The Sept Empire State manufacturing index at 8:30 was expected at -0.5% frm -14.9 in August, the index hit at -14.67. There was time not too long ago when the Empire State data got attention, now with the major weakness not many are paying attention using the excuse that NY is not a manufacturing center; true enough but when the index was strong the bulls made a case out of it. The orders index remained negative at -12.9 while the employment index fell to a three-year low of -6.2. The six-month outlook deteriorated to 23.3 from 33.6.
At 9:15 August industrial production, expected -0.2% declined 0.4%. August capacity utilization expected at 77.8% was at 77.6%. Industrial production has dropped six out of the last eight months, and it was the biggest monthly decline in the last 19 months. Like retail sales this morning, July industrial production was revised higher, frm +0.6% to +0.9%. The higher revision took the sting out of the August decline.
The DJIA opened +60 after trading down 25 earlier in the futures markets; NASDAQ +12, S&P +6. The 10 yr at 9:30 2.21% +2 bp. 30 yr FNMA 3.5 Oct coupon -13 bps frm yesterday’s close and -20 bps frm 9:30 yesterday.
Global data today; the euro-zone's trade surplus hit a fresh record in July, widening to 31.4B euro from 26.4B in June. Germany was responsible for 15.7B of the total. Germany's ZEW Economic Sentiment index fell to 12.1 in September from 25.0 in August. Consensus estimates had been around 18; the index of sentiment about current conditions was more upbeat, unexpectedly rising to 67.5 in September from 65.7 in August. Consumer prices in the U.K. remained flat in the year to August. The CPI had risen 0.1% y/y in July. French consumer prices were flat in the year to August, below expectations and the 0.2% y/y growth in July. The Bank of Japan maintained interest rate policy, as expected. The statement noted a leveling off of export growth due to the slowdown in emerging markets, but provided only subtle cover for an expansion of unconventional monetary policy measures at next month's meeting.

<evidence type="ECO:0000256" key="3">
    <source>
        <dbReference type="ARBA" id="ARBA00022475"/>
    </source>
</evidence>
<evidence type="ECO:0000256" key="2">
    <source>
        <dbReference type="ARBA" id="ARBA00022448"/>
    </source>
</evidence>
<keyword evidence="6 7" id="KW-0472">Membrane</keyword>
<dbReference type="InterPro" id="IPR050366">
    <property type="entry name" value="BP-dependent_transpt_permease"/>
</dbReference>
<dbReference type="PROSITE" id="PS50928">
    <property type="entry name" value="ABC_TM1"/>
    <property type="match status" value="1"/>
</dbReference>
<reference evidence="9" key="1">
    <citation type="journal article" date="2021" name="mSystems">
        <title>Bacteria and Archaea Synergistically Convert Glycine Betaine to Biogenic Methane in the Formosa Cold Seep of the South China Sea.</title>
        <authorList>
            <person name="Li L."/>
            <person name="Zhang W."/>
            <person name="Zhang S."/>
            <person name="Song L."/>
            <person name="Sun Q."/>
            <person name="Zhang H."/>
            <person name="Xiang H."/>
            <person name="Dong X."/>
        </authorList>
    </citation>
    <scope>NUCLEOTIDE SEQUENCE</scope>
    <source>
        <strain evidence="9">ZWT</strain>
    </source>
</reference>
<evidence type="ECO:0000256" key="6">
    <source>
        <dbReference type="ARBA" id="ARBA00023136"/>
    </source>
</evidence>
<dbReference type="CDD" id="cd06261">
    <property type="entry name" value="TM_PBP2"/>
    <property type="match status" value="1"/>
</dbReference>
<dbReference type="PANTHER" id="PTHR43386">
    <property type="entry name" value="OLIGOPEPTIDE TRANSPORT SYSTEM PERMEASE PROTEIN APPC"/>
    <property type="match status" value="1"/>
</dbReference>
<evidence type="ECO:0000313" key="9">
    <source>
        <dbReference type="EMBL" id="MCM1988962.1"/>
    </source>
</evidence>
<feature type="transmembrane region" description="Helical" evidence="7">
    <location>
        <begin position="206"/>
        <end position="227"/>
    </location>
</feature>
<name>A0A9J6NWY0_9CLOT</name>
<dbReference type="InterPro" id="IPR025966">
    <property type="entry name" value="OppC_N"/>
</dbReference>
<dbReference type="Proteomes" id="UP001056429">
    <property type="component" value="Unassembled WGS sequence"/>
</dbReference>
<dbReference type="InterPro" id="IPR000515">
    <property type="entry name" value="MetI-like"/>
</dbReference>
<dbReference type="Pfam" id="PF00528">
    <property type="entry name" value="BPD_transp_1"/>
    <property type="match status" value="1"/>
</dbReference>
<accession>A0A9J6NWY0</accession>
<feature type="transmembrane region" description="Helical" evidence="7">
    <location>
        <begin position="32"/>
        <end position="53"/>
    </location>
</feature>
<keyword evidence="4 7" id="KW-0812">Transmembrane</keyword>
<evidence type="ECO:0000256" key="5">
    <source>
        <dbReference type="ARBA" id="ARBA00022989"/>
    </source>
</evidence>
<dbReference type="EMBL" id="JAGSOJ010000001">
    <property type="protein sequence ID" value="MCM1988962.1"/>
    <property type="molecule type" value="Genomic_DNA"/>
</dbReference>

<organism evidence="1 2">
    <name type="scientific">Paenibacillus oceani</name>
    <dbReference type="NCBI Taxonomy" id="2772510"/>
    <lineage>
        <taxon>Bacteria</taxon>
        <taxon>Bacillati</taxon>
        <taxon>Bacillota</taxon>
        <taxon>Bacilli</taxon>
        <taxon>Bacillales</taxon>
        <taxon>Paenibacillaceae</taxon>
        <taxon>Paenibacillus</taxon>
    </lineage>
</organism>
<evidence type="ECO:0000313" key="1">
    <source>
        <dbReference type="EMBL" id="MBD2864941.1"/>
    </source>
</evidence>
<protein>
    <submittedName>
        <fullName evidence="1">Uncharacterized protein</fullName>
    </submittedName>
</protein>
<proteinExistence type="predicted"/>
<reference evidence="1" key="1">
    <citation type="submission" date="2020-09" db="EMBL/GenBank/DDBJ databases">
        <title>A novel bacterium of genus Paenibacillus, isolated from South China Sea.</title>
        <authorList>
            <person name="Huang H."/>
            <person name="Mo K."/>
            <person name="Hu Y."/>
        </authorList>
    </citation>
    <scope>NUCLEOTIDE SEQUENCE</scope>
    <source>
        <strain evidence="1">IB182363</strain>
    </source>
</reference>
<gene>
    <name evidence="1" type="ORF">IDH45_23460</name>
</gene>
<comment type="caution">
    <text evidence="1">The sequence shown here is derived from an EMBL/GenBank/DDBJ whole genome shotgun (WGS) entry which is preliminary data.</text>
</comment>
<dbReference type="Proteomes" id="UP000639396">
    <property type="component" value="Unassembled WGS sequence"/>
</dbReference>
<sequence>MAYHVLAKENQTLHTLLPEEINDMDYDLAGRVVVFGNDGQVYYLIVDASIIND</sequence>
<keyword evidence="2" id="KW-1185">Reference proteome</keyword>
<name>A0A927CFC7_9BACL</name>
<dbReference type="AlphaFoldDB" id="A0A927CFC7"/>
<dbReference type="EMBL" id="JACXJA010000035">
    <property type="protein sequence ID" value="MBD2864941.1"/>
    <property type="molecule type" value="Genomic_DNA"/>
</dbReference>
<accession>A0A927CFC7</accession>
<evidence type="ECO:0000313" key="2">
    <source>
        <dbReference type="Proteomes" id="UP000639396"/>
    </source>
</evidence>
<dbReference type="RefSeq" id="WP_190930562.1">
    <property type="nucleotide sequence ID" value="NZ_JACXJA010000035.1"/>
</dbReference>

At 10:00 the last data today, July business inventories expected +0.1% frm +0.7% in June. Inventories increased 0.1% in line with forecasts; June inventories revised from +0.8% to +0.7%.
The Fed is all there is out there now for traders, expectations are still holding that the Fed won’t move at the meeting on Thursday. Since the global financial crisis when most every central bank cut rates rapidly 13 central banks over that time have attempted to increase rates, all of them have had to backtrack and lower them again. The Fed is likely well aware of those moves that were mistakes based on what occurred in those countries after the attempted increases. Central banks in the euro-zone, Sweden, Israel, Canada, South Korea, Australia, Chile and beyond have tried to raise rates in recent years, only to reduce them again as their economies stumbled. Is the US economy strong enough to withstand a rate increase now? We don’t believe it is, the US economy is better than most global economies in terms of growth but not yet strong enough for an increase ( one concern is the expected fall in auto sales that will occur). That is likely what the FOMC’s po0licy statement and Yellen’s press conference will imply.
No reason we can think of that warrants floating now, our models remain neutral and with the FOMC on Thursday it is very unlikely MBS prices will improve much, if at all. Although most believe the Fed will not move there is no compelling reason to make any major moves in stock indexes or the bond and mortgage markets.